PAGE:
Giddy, smoke-filled celebrations started Thursday as Washington state's new pot law — among the most liberal in the world — took effect. At the same time, investors plotted their next move in the new marijuana market.
Maybe even a little before 12:01 a.m. Thursday, Washingtonians started celebrating — on sidewalks, in parks, outside bars and on their own comfy couches — a new marijuana law that is among the most liberal in the world.
The festivities culminated with a big, hazy party Thursday night at Seattle Center, 79 years and a day after the 21st Amendment, repealing alcohol prohibition, was ratified.
Unlike that repeal, Washington’s new law starts with a messy conflict with the federal ban on marijuana, sure to grow messier once the state begins licensing marijuana grow farms and retail stores next year.
Until then, this will be “the year of the magical ounce,” as one activist called it. Adults 21 and over can have that much for recreational use, but until the marijuana stores open, there’s nowhere to legally buy it. Nor is there any legal place to use it, except behind closed doors.
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Late Thursday, a peaceful, happy crowd of about 200 people marked the historic moment at Seattle Center’s International Fountain. Ambers glowed, and clouds of Dutch Treat, Pez and WMD and other marijuana strains wisped into the night.
Before the law took effect, Gov. Chris Gregoire had a second conversation with the Department of Justice about the potential federal response. The department has given no indication whether it plans to sue to block Washington’s law, or a similar measure in Colorado that takes effect within a month. Gregoire got no more clarity this week, said spokesman Cory Curtis.
Locally, Seattle police announced they would not write tickets for public use of marijuana, which is now equivalent to public drinking. Police will “give you a generous grace period to help you adjust to this brave, new, and maybe kinda stoned world we live in,” according to a post on the department’s blog.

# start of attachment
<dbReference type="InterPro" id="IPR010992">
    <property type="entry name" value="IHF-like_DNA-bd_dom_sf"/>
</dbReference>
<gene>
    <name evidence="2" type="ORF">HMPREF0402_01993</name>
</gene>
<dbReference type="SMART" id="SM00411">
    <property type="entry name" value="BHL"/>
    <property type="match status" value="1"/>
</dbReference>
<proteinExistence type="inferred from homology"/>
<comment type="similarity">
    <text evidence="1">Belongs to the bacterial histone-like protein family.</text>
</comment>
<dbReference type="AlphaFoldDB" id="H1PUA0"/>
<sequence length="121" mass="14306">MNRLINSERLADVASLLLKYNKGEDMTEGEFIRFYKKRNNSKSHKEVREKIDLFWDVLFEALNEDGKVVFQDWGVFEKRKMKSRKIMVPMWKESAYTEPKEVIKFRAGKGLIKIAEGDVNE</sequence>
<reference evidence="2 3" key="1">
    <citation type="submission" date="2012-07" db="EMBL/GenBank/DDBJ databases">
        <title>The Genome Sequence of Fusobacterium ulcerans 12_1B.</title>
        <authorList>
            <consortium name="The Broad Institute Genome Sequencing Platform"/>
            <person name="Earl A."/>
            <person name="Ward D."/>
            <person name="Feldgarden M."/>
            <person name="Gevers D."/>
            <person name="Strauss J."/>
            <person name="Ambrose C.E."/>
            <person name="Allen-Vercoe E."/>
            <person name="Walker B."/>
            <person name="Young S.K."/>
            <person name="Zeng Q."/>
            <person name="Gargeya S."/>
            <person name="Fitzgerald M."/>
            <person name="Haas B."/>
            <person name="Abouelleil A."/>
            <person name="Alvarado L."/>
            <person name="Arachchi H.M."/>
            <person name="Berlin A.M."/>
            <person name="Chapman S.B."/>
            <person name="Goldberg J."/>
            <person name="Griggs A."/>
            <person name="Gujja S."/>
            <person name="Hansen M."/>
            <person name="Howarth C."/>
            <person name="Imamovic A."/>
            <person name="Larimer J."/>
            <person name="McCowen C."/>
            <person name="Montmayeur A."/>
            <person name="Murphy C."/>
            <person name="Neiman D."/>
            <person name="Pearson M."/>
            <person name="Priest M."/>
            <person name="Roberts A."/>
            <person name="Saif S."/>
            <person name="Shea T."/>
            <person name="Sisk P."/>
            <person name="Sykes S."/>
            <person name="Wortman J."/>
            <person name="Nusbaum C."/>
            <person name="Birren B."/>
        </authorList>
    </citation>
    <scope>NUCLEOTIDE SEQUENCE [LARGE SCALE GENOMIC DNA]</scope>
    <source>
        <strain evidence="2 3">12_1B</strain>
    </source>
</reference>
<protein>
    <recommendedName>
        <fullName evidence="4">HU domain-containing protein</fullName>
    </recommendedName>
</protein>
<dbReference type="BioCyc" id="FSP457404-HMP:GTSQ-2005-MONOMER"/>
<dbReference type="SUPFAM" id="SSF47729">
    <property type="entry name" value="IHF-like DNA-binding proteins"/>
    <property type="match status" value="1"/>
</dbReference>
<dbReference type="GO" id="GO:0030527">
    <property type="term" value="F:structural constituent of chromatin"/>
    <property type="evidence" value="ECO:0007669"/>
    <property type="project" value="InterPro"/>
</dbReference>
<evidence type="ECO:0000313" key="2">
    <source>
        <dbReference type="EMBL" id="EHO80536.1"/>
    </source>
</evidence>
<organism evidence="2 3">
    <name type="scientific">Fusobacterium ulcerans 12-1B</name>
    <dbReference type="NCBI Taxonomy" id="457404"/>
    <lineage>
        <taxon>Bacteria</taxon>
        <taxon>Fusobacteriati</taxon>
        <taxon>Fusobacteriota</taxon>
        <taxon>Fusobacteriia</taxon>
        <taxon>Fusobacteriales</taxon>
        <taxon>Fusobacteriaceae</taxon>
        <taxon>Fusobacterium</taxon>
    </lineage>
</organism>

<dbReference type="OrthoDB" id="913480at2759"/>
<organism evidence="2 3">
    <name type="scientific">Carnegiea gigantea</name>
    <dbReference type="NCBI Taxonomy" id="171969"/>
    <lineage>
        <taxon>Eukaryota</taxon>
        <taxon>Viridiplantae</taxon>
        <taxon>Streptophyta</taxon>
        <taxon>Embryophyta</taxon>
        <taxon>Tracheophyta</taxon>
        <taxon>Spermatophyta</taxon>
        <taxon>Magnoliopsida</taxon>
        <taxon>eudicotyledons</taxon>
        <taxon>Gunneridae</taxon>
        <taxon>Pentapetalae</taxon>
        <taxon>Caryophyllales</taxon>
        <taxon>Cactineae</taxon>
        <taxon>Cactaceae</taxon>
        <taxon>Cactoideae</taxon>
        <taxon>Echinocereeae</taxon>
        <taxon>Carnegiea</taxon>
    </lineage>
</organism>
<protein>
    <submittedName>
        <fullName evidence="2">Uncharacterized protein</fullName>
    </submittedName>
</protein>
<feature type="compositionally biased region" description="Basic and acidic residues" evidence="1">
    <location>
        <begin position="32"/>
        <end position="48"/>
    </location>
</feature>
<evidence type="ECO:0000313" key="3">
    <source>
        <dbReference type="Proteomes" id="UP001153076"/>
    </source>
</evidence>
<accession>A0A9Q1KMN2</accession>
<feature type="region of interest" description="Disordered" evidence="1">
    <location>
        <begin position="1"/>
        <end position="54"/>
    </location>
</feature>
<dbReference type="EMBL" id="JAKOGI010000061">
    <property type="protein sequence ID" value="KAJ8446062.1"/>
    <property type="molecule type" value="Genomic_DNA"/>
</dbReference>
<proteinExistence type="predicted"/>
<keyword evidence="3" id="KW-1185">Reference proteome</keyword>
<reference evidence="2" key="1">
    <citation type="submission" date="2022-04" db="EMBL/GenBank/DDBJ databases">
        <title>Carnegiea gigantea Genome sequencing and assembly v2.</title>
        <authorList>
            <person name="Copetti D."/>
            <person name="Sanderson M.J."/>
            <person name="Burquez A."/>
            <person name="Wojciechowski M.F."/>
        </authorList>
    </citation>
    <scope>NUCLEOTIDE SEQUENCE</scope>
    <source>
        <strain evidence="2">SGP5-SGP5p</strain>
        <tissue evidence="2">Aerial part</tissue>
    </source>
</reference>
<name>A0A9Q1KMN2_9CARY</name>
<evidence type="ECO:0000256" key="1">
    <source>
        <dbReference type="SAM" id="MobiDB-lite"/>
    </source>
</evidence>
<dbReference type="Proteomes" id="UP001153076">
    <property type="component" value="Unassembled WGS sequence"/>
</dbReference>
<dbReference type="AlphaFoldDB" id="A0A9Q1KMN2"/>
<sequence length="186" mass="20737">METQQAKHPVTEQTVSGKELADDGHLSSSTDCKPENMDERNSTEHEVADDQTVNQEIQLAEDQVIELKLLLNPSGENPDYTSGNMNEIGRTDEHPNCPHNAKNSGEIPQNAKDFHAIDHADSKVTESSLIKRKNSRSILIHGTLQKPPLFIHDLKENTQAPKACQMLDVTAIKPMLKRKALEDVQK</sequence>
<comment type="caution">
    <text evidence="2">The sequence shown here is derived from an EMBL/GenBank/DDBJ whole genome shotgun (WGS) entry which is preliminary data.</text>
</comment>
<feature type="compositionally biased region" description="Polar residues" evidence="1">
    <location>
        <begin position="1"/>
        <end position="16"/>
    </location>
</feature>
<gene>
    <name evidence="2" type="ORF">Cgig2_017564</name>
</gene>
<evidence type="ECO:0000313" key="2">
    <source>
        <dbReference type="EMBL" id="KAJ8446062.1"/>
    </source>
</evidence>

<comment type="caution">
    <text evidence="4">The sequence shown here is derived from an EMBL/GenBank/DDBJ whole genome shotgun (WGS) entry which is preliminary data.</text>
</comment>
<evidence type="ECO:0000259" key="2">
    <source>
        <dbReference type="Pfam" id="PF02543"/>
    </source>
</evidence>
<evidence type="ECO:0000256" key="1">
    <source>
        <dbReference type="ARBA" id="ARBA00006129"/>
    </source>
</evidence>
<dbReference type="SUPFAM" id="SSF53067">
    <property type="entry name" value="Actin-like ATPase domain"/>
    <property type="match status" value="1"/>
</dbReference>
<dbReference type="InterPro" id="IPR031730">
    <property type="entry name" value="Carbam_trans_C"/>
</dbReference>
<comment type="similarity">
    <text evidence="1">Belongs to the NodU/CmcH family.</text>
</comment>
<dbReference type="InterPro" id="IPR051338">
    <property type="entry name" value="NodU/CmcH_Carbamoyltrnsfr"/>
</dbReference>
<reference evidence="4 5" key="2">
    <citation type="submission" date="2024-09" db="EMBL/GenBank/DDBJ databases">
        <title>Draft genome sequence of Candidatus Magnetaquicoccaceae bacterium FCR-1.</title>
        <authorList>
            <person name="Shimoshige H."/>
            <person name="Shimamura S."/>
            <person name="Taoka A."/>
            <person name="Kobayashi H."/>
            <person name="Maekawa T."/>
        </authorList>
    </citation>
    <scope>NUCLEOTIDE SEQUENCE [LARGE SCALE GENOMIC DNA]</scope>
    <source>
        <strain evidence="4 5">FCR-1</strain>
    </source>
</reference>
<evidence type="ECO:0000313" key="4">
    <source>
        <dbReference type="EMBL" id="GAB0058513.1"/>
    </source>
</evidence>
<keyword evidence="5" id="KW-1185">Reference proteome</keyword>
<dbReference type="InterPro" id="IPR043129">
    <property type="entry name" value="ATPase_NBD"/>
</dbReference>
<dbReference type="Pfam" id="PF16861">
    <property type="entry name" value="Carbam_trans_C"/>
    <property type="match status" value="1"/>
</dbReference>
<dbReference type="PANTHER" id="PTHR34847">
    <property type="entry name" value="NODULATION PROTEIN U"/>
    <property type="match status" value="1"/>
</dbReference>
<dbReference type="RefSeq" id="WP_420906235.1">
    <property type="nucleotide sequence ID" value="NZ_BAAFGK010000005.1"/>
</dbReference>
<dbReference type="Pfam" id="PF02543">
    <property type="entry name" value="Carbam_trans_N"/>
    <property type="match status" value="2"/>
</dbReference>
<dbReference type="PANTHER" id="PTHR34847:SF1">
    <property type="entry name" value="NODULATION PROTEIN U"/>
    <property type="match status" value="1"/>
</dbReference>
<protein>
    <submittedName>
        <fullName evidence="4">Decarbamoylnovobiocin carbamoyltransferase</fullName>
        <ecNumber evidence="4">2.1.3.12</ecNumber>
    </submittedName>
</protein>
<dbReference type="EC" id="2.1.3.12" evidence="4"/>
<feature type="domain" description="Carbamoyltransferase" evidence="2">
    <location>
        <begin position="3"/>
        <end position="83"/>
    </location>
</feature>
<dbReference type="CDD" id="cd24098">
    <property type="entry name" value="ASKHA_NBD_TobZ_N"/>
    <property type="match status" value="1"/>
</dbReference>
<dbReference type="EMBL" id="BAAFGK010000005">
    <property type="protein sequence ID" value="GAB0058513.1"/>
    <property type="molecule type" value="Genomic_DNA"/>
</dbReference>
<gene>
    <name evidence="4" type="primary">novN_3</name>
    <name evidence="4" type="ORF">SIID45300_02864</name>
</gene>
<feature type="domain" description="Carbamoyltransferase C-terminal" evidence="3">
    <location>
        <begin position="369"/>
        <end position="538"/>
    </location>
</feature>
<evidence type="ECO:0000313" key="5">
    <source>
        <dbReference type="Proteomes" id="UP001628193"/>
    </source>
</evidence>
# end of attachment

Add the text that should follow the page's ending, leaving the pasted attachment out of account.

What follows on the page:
Other police also appeared to take a laissez-faire approach. “The people have spoken in a very clear way,” said Mercer Island Police Chief Ed Holmes, who is also president of the Washington Association of Sheriffs and Police Chiefs, which opposed the legalization measure.
“It’s not about our personal individual law or set of convictions or beliefs,” he said. “We’ve sworn to uphold the law of the state, and the law has changed.”
Year of work
Even before the party quiets down, the state has begun a yearlong process to set rules for the first-of-its-kind, regulated, for-profit recreational-marijuana market.
The Liquor Control Board is taking public comments until Feb. 10 about the rules and restrictions needed for a marijuana-grower license. Similar rule-making is planned for marijuana processor and retailer licenses.
Despite uncertainty about federal intervention, investors and businessmen are swarming.
The state estimates Washington’s market alone at $1 billion a year, with 363,000 customers consuming 187,000 pounds of marijuana, all of which must be grown in the state. Steep sin taxes are projected to raise $560 million a year.
Jamen Shively, a former Microsoft corporate strategy manager, rang in legalization at his Bellevue mansion with the launch of his new gourmet-marijuana retail brand, Diego Pellicer.